Just as I thought the garden would descend quietly into winter, I took a look under the leaves, on woody stems, and in the nooks and crannies of the garden and found the dreaded pests! Those obnoxious eaters of garden vegetables, decimators of lovely limbs and beautiful flowers - they are everywhere it would seem!
First, I noticed caterpillars in the butterfly garden. Now, this in itself is not a big concern. It is a butterfly bed, for crying out loud. So, I should expect (and hope for no less) some caterpillars to overwinter and gestate the designated spot I created for them. The are only holing up in my butterfly bush (how appropriate) and not eating any of my winter vegetables or annual and perennial flowers. This I can grudgingly accept, although I doubt the birds will extend them the same courtesy.
Next I noticed my blue hibiscus, normally so hardy and healthy, dropping yellow and brown leaves into my lavender. I peered deeper into the heart of the plant only to discover ugly, beetle-like, unmoving bugs covering the woody branches and trunk of the shrub. Quel horreur! It looked like these disgusting things were sucking the poor plant dry. Ants also covered the affected branches. I did my due diligence research and found them to be lecanium scale. I removed the damaged branches forcibly with my handy pruners and scraped the evil things off the trunk with a gloved hand. I will need to follow up with an insecticidal oil soap soon to root out any hangers on and prevent a re-infestation.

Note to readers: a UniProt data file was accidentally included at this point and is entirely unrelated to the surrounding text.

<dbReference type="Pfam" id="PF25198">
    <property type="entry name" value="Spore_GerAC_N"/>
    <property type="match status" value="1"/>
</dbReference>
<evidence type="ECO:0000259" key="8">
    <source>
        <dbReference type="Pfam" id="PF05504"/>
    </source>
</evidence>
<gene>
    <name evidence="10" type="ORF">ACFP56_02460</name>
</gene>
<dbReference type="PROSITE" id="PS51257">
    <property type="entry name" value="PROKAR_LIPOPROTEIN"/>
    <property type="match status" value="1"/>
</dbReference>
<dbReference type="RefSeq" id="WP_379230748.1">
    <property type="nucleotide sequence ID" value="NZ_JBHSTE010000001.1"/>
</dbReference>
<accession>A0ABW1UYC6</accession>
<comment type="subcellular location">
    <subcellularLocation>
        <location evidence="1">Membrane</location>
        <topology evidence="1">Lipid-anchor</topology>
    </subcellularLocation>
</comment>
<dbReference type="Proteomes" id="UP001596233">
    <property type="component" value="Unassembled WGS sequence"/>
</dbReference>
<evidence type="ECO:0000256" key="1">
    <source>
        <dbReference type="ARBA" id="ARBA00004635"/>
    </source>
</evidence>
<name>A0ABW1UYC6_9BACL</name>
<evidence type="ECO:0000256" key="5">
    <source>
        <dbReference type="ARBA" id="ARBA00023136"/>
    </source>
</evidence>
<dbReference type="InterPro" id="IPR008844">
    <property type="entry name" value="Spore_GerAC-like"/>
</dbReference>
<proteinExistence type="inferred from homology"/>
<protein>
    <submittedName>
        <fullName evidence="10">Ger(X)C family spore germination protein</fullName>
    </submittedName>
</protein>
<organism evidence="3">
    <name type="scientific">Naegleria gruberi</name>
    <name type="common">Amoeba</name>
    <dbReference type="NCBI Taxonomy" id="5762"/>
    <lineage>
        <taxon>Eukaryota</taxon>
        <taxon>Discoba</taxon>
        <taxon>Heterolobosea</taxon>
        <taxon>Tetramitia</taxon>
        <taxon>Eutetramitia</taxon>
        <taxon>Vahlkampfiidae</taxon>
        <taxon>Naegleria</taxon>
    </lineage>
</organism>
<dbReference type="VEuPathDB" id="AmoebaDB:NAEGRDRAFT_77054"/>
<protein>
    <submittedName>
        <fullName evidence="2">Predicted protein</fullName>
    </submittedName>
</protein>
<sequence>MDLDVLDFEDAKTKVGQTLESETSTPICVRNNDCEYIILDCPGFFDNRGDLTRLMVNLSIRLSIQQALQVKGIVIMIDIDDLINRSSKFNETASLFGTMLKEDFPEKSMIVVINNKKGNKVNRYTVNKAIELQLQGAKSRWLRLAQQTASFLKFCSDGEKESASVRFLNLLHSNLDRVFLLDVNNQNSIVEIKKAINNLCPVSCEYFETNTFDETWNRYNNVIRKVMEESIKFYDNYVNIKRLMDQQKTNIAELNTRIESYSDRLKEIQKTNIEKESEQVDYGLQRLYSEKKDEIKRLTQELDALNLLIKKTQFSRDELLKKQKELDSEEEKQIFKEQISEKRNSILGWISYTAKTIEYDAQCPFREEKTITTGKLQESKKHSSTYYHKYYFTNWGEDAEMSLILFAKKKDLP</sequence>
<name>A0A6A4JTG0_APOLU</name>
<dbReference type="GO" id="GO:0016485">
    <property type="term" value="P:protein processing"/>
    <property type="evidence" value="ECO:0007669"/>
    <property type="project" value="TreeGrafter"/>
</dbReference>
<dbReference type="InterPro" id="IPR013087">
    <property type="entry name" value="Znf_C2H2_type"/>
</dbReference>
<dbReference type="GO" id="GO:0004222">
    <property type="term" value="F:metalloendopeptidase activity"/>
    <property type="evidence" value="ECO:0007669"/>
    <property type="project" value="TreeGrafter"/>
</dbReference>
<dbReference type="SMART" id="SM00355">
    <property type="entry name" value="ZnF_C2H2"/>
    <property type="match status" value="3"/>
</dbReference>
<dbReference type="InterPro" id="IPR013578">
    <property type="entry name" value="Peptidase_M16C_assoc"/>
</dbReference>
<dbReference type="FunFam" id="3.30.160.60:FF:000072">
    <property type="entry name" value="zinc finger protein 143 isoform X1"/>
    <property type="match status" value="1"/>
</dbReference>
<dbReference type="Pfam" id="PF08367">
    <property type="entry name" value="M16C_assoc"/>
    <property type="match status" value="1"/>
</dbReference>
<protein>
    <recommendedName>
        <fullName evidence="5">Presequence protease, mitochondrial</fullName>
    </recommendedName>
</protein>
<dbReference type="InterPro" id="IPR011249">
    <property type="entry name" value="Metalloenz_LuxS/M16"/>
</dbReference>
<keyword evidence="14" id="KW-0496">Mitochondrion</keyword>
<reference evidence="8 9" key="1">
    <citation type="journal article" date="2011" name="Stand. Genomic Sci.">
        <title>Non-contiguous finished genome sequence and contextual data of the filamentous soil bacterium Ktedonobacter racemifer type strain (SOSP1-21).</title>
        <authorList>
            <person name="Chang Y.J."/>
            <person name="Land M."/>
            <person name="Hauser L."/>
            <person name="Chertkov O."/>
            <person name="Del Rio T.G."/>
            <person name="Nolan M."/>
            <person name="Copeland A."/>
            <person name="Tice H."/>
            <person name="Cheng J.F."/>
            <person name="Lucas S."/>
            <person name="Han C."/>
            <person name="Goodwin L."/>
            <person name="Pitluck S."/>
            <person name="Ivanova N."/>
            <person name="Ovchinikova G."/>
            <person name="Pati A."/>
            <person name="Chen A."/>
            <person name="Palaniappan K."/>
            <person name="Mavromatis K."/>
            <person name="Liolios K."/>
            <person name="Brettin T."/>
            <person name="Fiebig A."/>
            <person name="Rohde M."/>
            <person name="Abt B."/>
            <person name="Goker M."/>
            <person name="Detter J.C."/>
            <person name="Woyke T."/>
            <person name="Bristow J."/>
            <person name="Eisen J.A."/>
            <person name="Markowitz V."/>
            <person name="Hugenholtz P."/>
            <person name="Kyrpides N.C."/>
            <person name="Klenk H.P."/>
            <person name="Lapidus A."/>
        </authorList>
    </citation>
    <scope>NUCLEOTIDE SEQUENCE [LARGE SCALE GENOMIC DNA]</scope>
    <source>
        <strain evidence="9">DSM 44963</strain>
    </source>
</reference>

Slugs are the bane of every gardener, especially the vegetable gardener. My defense so far has been no defense; I expect a few casualties now and again. It is the price to pay when you attempt (semi) organic gardening. I am debating trying out the beer trick; supposedly if you place a shallow dish of beer in your vegetable beds, the slugs will be attracted to it, then fall into the dish and die an inebriated (and hopefully happy) death. This sounds like an old wives tale to me, but I may have to try it. I am tired of them eating my Swiss chard (pictured), lettuces, cabbage, radishes, and flowers.
My poor roses are infected with orange rust yet again! Time to remove foliage and spray. I can complete a drastic prune as the season turns to winter, but I do not want to lose my gorgeous blooms until the plants go into semi-dormancy. This would not be such a problem if my infuriating neighbor took care of his roses - they keep re-infecting mine! Since the are growing onto my property, I will give them a good whack this weekend - Hah!
On a happier note, Hubby and I are endeavoring to continue cooking with ingredients from the garden. To that end, I have been researching new recipes to utilize what we have on-hand. Below is a cannellini bean soup made with home grown Swiss chard, basil, and sage. Delicious!